Peamount's Karen Duggan and Lauren Kelly of Wexford Youths. Ryan Byrne/INPHO
aviva fever

'A great spectacle for women's football' - Wexford's FAI Cup-winning boss

Tom Elmes says his players would rather play in an empty Aviva Stadium than a smaller venue on the biggest day of the year.

WEXFORD YOUTHS’ FAI Cup-winning captain and manager were both pleased with the spectacle at the Aviva Stadium yesterday as they defended their title against Peamount United.

The Lansdowne Road venue played host to a five-goal thriller, in which Tom Elmes’ Slaneysiders — captained by Kylie Murphy — were victorious. 

Murphy slotted home the winning goal in the 63rd minute, while Player of the Match Lauren Kelly produced two excellent finishes in the first half, with all three ultimately cancelling out Karen Duggan and Eleanor Ryan-Doyle’s superb efforts for Peas.

It was a really colourful affair, shown live on RTÉ and staged ahead of the men’s cup final meeting of Shamrock Rovers and Dundalk FC — and was a much, much better spectacle than the 2018 edition between the two sides.

“I can’t wait to watch it back, but I think it was a good game to watch, was it?” Murphy asked reporters for reassurance afterwards. But she trusted her own gut instinct.

“Even when we came in to sit down at half time, I was like, ‘There’s been three goals already,’ and for the fans and the younger girls out there…. last year was one goal, a toe-poke in and there were very little chances.

I think that was a good game and it’s great for Ireland and women’s soccer and women’s sport in general. Hopefully we did put on a bit of a show today.

“We don’t get too many opportunities to put it on the live stage,” she added.

“For it to be on national tely, you’re in your national stadium with all the supporters, friends and family coming up — they’re making that trip. They can sit at home and watch it on tely but they don’t, they make that trip. The amount of people out there today was incredible.

“These games are happening week in, week out in the National League and you’re getting maybe 30, 40, 50 people at them. When you get such a volume of people to actually see what ye can do, you really want to go out and do it.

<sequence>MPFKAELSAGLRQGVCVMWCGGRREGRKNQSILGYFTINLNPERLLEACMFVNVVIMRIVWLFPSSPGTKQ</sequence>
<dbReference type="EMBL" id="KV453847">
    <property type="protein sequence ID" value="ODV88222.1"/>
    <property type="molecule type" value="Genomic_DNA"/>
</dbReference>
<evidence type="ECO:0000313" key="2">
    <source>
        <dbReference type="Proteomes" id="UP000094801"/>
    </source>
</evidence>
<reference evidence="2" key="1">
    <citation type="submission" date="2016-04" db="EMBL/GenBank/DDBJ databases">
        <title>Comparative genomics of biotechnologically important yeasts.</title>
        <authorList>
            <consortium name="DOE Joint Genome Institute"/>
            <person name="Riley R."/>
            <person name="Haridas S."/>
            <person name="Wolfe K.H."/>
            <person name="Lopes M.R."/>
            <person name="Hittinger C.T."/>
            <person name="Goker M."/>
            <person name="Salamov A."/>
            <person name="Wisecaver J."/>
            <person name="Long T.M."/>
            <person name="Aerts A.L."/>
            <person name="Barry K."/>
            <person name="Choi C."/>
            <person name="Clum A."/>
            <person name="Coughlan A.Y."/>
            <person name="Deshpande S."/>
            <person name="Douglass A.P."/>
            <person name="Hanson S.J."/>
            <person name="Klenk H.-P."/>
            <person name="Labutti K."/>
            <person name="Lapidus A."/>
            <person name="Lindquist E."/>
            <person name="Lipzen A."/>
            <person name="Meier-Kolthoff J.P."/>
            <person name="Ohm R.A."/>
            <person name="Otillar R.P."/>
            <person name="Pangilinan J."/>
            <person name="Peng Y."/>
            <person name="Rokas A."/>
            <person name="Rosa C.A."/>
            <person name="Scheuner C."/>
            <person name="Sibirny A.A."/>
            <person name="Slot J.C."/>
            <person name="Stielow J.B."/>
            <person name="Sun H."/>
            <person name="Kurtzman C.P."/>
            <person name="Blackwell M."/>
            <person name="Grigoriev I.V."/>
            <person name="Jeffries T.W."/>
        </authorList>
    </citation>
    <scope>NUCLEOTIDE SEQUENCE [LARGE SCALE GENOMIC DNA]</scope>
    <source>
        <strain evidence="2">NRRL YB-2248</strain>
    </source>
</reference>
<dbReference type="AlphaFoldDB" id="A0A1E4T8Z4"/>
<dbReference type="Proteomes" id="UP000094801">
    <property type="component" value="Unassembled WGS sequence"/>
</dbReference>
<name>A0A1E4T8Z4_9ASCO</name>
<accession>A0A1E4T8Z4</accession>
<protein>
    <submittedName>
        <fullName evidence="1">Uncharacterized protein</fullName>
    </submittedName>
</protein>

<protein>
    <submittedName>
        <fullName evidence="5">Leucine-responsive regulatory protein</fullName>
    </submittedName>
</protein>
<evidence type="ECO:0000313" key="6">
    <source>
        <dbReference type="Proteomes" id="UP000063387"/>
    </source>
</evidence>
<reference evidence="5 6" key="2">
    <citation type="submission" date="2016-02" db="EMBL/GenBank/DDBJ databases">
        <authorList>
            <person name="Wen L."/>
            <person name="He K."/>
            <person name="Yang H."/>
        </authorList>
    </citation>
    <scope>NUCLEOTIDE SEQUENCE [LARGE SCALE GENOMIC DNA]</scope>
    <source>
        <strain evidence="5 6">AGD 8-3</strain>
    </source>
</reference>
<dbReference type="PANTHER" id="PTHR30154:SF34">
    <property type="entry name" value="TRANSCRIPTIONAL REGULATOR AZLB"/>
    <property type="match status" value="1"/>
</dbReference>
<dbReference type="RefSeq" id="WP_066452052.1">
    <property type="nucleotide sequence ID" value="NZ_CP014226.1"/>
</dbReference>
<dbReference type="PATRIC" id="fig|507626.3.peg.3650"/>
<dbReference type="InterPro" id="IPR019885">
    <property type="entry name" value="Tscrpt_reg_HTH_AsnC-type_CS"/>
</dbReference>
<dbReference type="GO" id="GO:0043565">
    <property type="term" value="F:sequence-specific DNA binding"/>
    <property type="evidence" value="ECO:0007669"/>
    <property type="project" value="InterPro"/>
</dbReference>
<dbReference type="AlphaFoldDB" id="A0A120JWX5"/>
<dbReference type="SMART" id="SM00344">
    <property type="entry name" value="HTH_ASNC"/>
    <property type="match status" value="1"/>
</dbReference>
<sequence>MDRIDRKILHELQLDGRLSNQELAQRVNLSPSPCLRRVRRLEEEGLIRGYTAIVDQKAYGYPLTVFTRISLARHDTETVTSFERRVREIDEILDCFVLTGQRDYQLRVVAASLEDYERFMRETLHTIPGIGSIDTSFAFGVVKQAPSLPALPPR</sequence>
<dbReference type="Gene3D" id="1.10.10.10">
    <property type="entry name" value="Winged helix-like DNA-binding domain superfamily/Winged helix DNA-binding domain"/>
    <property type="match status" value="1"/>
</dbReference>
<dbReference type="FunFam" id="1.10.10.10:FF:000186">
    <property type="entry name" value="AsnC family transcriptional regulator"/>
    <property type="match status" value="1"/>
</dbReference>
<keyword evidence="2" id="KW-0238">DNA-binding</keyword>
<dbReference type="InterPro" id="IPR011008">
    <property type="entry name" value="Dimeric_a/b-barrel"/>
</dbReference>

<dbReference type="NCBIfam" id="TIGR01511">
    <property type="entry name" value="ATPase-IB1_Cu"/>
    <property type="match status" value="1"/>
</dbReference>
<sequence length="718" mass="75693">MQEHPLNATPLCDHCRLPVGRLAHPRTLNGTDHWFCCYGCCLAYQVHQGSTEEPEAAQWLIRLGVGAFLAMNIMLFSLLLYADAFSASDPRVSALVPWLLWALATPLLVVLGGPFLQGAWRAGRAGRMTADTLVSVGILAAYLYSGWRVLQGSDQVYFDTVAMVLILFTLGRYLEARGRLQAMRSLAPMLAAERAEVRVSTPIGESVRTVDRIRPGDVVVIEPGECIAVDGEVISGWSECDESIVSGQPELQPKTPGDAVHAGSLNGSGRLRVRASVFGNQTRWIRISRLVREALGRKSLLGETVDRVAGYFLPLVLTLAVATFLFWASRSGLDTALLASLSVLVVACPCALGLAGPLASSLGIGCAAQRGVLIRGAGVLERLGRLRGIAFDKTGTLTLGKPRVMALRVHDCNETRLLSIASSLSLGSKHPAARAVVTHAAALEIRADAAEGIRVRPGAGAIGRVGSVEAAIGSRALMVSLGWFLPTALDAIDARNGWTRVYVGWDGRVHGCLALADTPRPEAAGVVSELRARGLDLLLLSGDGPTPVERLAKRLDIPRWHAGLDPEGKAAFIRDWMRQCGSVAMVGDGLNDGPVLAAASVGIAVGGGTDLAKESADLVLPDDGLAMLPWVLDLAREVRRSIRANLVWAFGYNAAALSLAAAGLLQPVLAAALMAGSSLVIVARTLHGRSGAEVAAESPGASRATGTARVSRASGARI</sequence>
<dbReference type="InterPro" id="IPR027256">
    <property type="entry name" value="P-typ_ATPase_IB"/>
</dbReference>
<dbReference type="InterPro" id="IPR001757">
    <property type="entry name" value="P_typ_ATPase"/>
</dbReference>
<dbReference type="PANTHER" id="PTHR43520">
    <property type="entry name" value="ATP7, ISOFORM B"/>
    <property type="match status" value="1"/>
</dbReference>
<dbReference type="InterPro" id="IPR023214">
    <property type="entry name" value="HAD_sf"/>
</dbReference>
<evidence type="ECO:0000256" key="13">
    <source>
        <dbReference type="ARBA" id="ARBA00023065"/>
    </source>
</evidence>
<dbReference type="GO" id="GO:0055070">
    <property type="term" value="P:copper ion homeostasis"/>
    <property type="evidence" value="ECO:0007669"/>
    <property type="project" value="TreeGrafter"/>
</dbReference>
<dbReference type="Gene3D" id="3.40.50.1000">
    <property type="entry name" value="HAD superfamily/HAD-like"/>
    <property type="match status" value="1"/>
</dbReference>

“I felt like that was two good teams going at it today.”

Elmes, a former Youths striker himself and in his second year managing the side, also noted that it was difficult to fully judge the display in the moment, but was confident the sides produced an entertaining encounter. 

“It’s always hard from where I am, I’m concentrating on my team but I think it was a great spectacle for women’s football,” the Birmingham native said in his post-match press conference.

“An excellent final, plenty of goals. The standard of the players out there on the pitch, there were current and ex-international players, players being considered for international representation… it’s great to have that quality on the pitch.

lauren-dwyer-celebrates-with-the-trophy-after-the-game Lauren Dwyer celebrating. Oisin Keniry / INPHO Oisin Keniry / INPHO / INPHO

“Even our own team going out in Champions League, they’re really competing with teams that train on a full-time basis. We were able to do that with the resources that we have in the league. There’s a big push behind women’s football, we want to improve those areas. The level of competition we have is increasing.

From my point of view, it was a really, really good game. A really close competitive game. It’s a cup final, sometimes there’s going to be nice bits of football played, other times it’s going to be ugly as well. It had everything today.